When migrating mailboxes to Exchange 2013, you can run into an error the regarding maximum number of bad items. This causes the import to fail:
Error code: -2146233088
This mailbox exceeded the maximum number of corrupted items that were specified for this move request.
The message exceeds the maximum allowed size for submission to the target mailbox.
A bad item can be one whose size is a bit large. The New-MailboxImportRequest commandlet can be called with the -BadItemLimit option, specifying a number of items> when using that option you must also specify the -AcceptLargeDataLoss option. For example, to import a mailbox called john.doe using a pst of john.doe.pst, the command would look as follows:
New-MailboxImportRequest -Mailbox john.doe -FilePath "\\myserver\E$\john.doe.pst" -BadItemLimit 1000000 -AcceptLargeDataLoss
If you have a number of mailboxes that have already failed, use the Get-MailboxImportRequest commandlet and pipe the items that match the Failed Status setting to a Set-MailboxImportRequest option defining a larger -BadItemLimit setting as follows:
Get-MailboxImportRequest -Status Failed | Set-MailboxImportRequest -BadItemLimit 1000000
krypted April 30th, 2014
Posted In: Microsoft Exchange Server
baditemlimit, Exchange 2013, Microsoft Exchange
There are a lot of environments that standardize mail signatures. In Exchange 2010 you can now automatically assign users a signature based on a user’s Active Directory information, thus allowing en masse standardization of signatures. To do so is pretty straight forward, first open the Exchange Management Console and browse to the Organization Configuration. Then click on Hub Transport and then on Transport Rules. Next, click New to create a new transport rule. Here you can build an organizational signature based on user’s Active Directory attributes.
You can provide some text and then any of the attributes that you see fit by wrapping them in the standard double percentage signs (%%). In the following, we provide displayName, Title and Department:
Or, if display names are not correctly formatted (in some organizations they aren’t), you can use first name followed by last name and then a line with the email address (%%mail%%):
To see a list of all of the attributes available, use ADSI Edit. You can access ADSI Edit by opening adsiedit.msc (Start > Run > adsiedit.msc). In 2008, ADSI Edit is installed automatically when the Active Directory Domain Services role is installed, so simply run it from any existing domain controller. Once open, browse to the domain and then to CN=Users. From here, you’ll see the attributes defined in the schema.
krypted April 23rd, 2011
Posted In: Microsoft Exchange Server, Windows Server
Active Directory, attributes, default, exchange management console, hub transport, mail signatures, Microsoft Exchange, standard email signatures, transport rules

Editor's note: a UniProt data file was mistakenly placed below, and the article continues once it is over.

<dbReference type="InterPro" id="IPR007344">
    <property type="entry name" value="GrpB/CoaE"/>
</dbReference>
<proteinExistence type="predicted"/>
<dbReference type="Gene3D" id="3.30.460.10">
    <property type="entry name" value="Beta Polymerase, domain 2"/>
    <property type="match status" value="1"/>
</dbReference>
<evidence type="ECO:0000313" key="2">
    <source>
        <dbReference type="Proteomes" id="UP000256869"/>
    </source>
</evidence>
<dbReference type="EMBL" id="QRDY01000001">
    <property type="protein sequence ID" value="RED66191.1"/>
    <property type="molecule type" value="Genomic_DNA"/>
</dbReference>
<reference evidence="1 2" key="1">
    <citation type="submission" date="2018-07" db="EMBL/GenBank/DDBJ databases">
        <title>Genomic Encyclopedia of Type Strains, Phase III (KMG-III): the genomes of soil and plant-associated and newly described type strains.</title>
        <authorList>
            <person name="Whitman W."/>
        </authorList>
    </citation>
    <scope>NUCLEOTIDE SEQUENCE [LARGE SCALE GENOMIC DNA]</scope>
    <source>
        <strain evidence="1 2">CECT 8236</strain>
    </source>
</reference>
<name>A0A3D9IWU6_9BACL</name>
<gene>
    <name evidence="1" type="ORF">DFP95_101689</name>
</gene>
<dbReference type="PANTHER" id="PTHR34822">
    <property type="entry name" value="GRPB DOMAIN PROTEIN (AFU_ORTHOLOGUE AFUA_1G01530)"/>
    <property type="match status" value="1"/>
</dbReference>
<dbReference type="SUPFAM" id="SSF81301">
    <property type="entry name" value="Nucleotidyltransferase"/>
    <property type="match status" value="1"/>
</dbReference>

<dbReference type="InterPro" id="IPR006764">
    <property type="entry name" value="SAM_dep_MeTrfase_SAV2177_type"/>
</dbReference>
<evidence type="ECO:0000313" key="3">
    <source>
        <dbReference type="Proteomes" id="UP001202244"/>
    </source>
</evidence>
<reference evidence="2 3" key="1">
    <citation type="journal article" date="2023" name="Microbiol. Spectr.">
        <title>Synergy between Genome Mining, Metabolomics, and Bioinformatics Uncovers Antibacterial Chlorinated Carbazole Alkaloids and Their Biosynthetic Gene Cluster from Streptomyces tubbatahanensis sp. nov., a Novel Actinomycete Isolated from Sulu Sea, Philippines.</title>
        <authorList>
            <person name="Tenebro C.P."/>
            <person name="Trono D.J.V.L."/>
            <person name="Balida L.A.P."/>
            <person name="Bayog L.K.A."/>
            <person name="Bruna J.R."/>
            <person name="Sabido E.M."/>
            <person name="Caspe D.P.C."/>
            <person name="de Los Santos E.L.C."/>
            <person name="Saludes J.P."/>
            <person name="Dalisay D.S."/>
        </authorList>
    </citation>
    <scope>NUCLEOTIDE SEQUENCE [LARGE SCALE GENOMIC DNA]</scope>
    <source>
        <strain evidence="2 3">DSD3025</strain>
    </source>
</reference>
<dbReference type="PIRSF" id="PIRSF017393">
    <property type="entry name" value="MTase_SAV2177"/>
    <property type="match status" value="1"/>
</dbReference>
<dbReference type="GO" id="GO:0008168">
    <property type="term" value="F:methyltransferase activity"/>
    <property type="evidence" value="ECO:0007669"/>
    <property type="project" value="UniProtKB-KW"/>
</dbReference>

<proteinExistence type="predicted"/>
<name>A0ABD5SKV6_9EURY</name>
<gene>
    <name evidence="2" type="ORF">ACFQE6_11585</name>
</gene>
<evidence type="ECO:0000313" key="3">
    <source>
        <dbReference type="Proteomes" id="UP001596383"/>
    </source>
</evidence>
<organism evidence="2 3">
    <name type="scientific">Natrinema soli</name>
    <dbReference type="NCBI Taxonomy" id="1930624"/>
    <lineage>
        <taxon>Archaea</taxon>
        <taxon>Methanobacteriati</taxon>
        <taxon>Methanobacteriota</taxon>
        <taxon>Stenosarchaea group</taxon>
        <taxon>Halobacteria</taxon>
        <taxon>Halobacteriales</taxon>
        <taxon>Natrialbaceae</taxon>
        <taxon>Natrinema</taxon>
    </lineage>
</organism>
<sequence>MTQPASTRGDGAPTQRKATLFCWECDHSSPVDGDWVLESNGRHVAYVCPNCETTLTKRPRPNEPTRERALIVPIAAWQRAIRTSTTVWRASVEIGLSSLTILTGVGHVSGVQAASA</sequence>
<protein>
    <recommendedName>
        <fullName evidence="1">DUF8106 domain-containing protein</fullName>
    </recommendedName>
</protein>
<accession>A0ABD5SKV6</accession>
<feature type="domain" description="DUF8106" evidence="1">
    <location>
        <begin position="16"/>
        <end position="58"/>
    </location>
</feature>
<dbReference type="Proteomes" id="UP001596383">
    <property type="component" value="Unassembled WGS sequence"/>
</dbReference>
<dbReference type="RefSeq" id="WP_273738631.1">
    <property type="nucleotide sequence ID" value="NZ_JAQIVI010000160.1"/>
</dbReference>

So ordb.org has been dead for awhile. If you had an inactive server that was using ordb.org as your Realtime Black-List server on that box and you bring it back up then you won’t accept email from anyone any more. Reason being is that every time your server goes to receive an email and does a lookup on an RBL if it cannot reach the RBL then it will receive no email. Furthermore if your server cannot communicate with the RBL server then you will reject mail. So while RBLs will save you from massive amounts of spam they can actually be used to attack your server. For example, the DNS server you use as a lookup – if someone were to put a man-in-the-middle or poison your capacity to communicate with that server – and you were using the DNS name of an RBL then you would essentially stop receiving mail. It’s a back-handed way of performing a Denial of Service attack, but still a way to do so. So your ability to receive mail becomes contingent upon the security of all up-stream RBLs since each message gets checked against each RBL database…
krypted September 5th, 2008
Posted In: Mac OS X Server, Microsoft Exchange Server, Windows Server
Mac OS X Server, Mail Server, Microsoft Exchange, MTA
I originally posted this at http://www.318.com/TechJournal
Entourage 2004 has more options than Outlook 2001 but also does not communicate over MAPI but instead over WebDAV (OWA).
The Graphical User Interface (GUI) level changes are too numerous to review. A conversion from Outlook 2001 to Entourage 2004 requires retooling the workforce for the new application. Schedules, cached email addresses, signatures and other settings will be lost during the migration, but mail, contacts, calendars, to-do items and tasks should survive the migration.
Once common theme across the two is wasted resources. Outlook 2001 required OS 9 to run in OS X. Entourage 2004 requires Rosetta to run in OS X. Both waste a considerable amount of resources. However, both are the only supported clients for Microsoft Exchange for the Mac platform. One note about a possible Exchange 2007 upgrade is that you will loose your free CAL licensing for Entourage. If you read the EULA you no longer receive free Entourage licenses per CAL of Exchange 2007.
krypted May 27th, 2005
Posted In: Mac OS X, Microsoft Exchange Server
Entourage 2004, Exchange, Microsoft Exchange, Microsoft Exchange Server